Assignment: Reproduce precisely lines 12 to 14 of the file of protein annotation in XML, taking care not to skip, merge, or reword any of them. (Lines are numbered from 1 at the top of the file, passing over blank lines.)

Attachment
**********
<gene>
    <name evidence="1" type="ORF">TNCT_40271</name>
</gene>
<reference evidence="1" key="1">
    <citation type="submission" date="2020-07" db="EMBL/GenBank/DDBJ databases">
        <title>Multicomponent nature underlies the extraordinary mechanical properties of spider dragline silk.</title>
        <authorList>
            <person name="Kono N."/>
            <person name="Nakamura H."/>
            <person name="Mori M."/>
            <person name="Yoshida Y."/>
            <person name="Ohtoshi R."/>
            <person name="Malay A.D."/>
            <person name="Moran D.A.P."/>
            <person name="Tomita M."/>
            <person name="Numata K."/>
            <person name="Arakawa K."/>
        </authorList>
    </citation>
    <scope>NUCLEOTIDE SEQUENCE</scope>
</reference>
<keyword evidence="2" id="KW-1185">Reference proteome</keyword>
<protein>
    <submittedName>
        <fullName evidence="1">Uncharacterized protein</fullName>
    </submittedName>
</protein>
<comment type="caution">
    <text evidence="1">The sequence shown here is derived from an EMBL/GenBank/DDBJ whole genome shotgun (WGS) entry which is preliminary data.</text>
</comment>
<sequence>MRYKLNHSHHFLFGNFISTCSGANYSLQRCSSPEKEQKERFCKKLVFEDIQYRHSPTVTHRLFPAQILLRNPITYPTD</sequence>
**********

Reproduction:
            <person name="Ohtoshi R."/>
            <person name="Malay A.D."/>
            <person name="Moran D.A.P."/>